VISTAMATIC® constantly strives to remain in the forefront of research and development when it comes to providing the most complete range of secure observation solutions and our most recent testing agenda has focused on light transmittance. VISTAMATIC® products are key to the day-to-day activities and treatment methods within healthcare environments across the globe and as a result of recent positive studies, design specifications are placing increasing importance of enhancing or excluding light from certain areas. The overall aim is to have a range of options available across our product range to ensure the benefits shown in these studies can be realised without having to forgo the presence of VISTAMATIC® vision panels in the process.
The results of the testing were overwhelmingly positive and enabled VISTAMATIC® to certified vision panels with black and white vinyl graphic options to provide a ‘black-out’ effect against light transmittance in areas where light must be restricted (i.e. sleep deprivation centres, sleep studies, etc.). In addition to this, VISTAMATIC® also certified the standard sandblast option to enhance natural daylight, proving without doubt that discrete observation and optimising levels of natural daylight are by no means mutually exclusive.
All VISTAMATIC®vision panels come with sandblasted lines as standard but black or white vinyl options can be substituted across the full product range if desired.
The complete Visible Light Transmittance Report is available to download now on our website.
The importance of light within healthcare is becoming increasingly under the spotlight and the two extracts below really highlight the vital role it can have:
1 Light impacts human health and performance by enabling performance of visual tasks, controlling the body’s circadian system, affecting mood and perception, and by enabling critical chemical reactions in the body. Studies show that higher light levels are linked with better performance of complex visual tasks and light requirements increase with age. By controlling the body’s circadian system, light impacts outcomes in healthcare settings by reducing depression among patients, decreasing length of stay in hospitals, improving sleep and circadian rhythm, lessening agitation among dementia patients, easing pain, and improving adjustment to night-shift work among staff. The presence of windows in the workplace and access to daylight have been linked with increased satisfaction with the work environment. Further, exposure to light is critical for viatmin D metabolism in the human body. Light exposure also is used as a treatment for neonatal hyperbilirubinaemia.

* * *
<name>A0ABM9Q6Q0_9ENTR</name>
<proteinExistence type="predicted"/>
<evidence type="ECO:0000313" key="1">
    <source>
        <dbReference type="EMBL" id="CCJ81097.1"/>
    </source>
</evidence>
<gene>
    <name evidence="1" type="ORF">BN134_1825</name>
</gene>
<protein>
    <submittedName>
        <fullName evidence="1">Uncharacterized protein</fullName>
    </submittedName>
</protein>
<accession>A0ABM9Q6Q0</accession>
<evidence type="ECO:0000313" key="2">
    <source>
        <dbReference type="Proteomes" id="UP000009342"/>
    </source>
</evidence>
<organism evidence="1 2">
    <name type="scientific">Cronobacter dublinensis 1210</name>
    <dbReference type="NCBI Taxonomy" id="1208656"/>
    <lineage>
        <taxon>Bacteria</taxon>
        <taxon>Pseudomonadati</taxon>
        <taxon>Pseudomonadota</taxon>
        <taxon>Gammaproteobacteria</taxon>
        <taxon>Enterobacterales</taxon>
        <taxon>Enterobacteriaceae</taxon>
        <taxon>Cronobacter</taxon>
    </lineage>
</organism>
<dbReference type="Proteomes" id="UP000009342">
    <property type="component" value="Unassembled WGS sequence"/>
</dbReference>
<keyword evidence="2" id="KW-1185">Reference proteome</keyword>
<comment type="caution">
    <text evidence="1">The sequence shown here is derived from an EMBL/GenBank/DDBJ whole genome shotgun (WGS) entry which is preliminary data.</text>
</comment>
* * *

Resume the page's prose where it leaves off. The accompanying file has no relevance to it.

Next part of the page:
Adequate and appropriate exposure to light is critical for health and well-being of patients as well as staff in healthcare settings. A combination of daylight and electric light can meet these needs. Natural light should be incorporated into lighting design in healthcare settings, not only because it is beneficial to patients and staff, but also because it is light delivered at no cost and in a form that most people prefer.
² In addition to “feeling good,” natural light entering the eye activates or effects a number of specific physiological processes, specifically the fluctuations in biological activity and behaviour coinciding with the 24 hour day/night cycle, the human circadian rhythm. Light can affect body temperature and the hormones cortisol and melatonin, which in turn effect the body’s ability to deal with fatigue and stress. Removing barriers between “inside” (patients and workers) and the “outside” and consciously designing cues (both natural and electric) to engage the circadian rhythm can positively affect alertness, the immune system and energy levels.
Ultimately, using less artificial light and enhancing natural daylight in healthcare can improve patient and staff well-being, however, this can be difficult to achieve while also ensuring patient privacy and safety; a balance between patient privacy and enhancing natural daylight can be a challenge.
1 The Impact of Light on Outcomes in Healthcare Settings by Anjali Jospeh, Ph.D., Director of Research, The Center for Health Design. Issue Paper #2 August 2006. [https://www.healthdesign.org/sites/default/files/CHD_Issue_Paper2.pdf]
2 Healthcare Design Insights by Mahlum. Issue 01, Autumn 2009, Daylighting. [http://www.mahlum.com/pdf/MahlumHDIAutumn2009Issue01.pdf]